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I understand that a lot of people in the metal scene want to hear all of a given artist's work including the demos, but sometimes they're demos for a reason. If you were already a fan of Legion Of Doom, a great way to describe the music on 'The Desecration' would be as very much like later Legion Of Doom work but lacking any and all of the subtlety and personality. This isn't an awful release, but it's very generic and mediocre in all ways and really did not need a reprint for those few obsessive compulsives who need to hear absolutely everything. This is no way matches up to even the first LP by this band, and just ends up being an annoying diversion from the rest of the band's quality material.
Discussing what separates later Legion Of Doom material from the glut of other black metal available on the market is a pretty dicey prospect, because there's nothing very specific that points to Legion Of Doom being unique; no novel instrumentation or major stylistic diversions are found. I think that it's really how the band manages to craft very epic pieces with simple, primitive melodies and rhythms that seem nearly trite at first glance and only later reveal their grandeur when inserted in the framework of the song structures. The band is not epic in the sense of Summoning or Amon Amarth and tends to avoid any 'obvious' signs of being an epic and dramatic band, but with their insistence on staunch Nietzschian philosophy and finely-tuned soundscapes, everyone who hears Legion Of Doom immediately knows they're listening to something very different (and much better) than the average.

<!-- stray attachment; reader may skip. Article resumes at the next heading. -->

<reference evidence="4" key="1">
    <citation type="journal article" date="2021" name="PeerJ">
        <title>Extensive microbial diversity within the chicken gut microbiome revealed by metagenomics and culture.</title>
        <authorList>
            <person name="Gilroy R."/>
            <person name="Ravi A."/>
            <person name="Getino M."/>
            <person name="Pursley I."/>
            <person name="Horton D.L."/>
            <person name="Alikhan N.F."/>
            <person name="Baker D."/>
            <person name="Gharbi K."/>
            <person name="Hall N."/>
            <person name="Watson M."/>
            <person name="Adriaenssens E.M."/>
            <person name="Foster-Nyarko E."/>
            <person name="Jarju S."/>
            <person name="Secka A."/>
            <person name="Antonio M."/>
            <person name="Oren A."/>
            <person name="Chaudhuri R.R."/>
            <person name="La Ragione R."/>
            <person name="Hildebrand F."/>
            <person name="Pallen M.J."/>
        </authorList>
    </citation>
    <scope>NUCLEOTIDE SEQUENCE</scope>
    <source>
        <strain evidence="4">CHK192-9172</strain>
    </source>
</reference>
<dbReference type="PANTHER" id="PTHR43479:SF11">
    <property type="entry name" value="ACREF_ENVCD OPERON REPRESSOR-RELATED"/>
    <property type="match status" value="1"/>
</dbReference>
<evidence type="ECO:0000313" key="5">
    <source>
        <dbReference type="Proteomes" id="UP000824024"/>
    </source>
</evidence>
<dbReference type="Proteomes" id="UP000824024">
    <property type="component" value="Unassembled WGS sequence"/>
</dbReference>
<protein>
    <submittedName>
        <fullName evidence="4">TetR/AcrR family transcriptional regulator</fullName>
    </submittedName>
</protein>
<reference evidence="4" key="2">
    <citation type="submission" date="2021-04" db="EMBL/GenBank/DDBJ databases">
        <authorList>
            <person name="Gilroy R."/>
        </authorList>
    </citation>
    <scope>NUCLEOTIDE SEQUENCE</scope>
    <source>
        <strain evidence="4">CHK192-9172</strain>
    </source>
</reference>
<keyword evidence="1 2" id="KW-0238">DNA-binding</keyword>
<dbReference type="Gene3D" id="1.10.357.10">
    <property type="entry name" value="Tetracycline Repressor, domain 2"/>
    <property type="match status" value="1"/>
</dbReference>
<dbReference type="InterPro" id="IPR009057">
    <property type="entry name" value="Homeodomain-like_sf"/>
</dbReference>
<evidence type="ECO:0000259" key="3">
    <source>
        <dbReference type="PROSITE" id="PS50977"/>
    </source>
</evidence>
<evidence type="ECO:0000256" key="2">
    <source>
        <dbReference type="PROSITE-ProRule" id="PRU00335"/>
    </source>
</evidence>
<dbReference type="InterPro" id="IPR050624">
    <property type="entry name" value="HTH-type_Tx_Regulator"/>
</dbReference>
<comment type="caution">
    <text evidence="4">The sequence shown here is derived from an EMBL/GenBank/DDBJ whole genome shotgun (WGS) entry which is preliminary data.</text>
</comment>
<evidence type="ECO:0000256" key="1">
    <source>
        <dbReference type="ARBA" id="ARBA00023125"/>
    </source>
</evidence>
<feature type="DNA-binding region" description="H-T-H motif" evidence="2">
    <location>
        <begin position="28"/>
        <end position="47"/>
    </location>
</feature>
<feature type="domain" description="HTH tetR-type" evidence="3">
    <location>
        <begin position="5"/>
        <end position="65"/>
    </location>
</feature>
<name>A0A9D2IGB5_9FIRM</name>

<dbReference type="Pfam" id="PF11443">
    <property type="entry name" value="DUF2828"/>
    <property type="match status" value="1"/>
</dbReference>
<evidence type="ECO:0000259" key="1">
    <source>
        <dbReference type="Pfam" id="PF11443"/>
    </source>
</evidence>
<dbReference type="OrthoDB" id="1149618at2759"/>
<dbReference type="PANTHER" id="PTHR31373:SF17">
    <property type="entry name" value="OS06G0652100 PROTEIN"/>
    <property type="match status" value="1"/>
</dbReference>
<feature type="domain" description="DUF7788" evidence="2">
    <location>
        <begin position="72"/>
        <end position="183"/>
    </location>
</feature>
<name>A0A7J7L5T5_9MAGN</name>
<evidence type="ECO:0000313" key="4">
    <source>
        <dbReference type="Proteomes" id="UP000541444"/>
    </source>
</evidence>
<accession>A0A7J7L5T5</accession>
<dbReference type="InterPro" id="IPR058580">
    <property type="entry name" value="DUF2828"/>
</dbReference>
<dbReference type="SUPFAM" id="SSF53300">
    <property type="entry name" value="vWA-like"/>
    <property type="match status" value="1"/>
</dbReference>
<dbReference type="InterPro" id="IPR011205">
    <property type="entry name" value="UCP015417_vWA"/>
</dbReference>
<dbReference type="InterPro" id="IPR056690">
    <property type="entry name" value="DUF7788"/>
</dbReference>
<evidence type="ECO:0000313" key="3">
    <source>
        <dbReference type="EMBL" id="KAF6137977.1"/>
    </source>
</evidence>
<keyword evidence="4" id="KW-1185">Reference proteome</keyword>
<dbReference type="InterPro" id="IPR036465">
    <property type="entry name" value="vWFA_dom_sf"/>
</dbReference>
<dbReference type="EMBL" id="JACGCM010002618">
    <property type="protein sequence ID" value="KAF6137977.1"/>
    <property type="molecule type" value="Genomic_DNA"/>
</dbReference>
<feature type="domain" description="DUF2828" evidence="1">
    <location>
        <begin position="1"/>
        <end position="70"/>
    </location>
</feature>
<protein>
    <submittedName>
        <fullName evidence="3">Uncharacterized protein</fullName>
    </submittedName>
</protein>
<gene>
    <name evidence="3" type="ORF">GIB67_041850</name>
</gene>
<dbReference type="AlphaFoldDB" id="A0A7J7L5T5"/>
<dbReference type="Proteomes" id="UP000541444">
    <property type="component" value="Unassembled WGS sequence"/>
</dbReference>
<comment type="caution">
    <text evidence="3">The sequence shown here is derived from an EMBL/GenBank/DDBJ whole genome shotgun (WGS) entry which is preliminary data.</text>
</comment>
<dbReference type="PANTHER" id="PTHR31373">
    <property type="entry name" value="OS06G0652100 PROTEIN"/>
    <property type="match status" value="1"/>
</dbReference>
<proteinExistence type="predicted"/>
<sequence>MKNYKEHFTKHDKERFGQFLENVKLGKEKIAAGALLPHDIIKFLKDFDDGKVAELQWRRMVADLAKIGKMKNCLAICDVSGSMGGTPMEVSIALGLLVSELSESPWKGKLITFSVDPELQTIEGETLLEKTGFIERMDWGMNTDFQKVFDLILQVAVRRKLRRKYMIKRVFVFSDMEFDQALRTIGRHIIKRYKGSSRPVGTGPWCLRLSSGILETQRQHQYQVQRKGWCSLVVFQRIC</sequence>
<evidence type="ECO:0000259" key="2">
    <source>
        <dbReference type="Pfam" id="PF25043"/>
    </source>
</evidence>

'The Desecration' is disappointing not because the music is particularly poorly executed, but that it lacks all of the unique elements that define later Legion Of Doom. Where future material from the band ends up taking basic and universal black metal tropes and constructing something epic and vast with them, this demo takes universal black metal tropes... and just makes black metal with them. While none of the songs are necessarily bad, the band fails to go anywhere remarkable with the simple elements that they would later spin into such amazing soundscapes, though not for lack of trying. On every moment of this disc it sounds like Legion Of Doom is struggling to convey the sort of emotions and ideas that they would later master, but continuously fails at making anything more than unremarkable and mediocre black metal.
Production is poor and playing is suspect, but the songwriting is what damages this stuff, without as clearly defined a style as the band's later material, often diving for oldschool Bathoryisms when original ideas run out, which makes a lot of the songs end up being fairly incongruous and haphazardly laid out. The music isn't entirely incoherent, but the transfers between sections are often just jarring enough to eliminate any sort of atmosphere or immersion that the band might have stumbled upon, and as a result this is a frustrating and inconsistent listen. Some of the criticisms I have for this release might not be fair, given that I'm comparing it so heavily to the band's later, superior works, but even on its own I think most would find this demo unremarkable and generally uninteresting, with only very mild hints of what was to come.
I file this in the same place that I stick Lucifugum's 'Gates Of Nocticula': a formative and immature work from a band that would later achieve greatness. For this reason, it may have some level of historical importance, but from the perspective of simple listening, I don't find a lot to recommend here, especially when other material by this artist is so readily available. Stick to this band's later full-lengths and give this a pass unless you're a dire completist.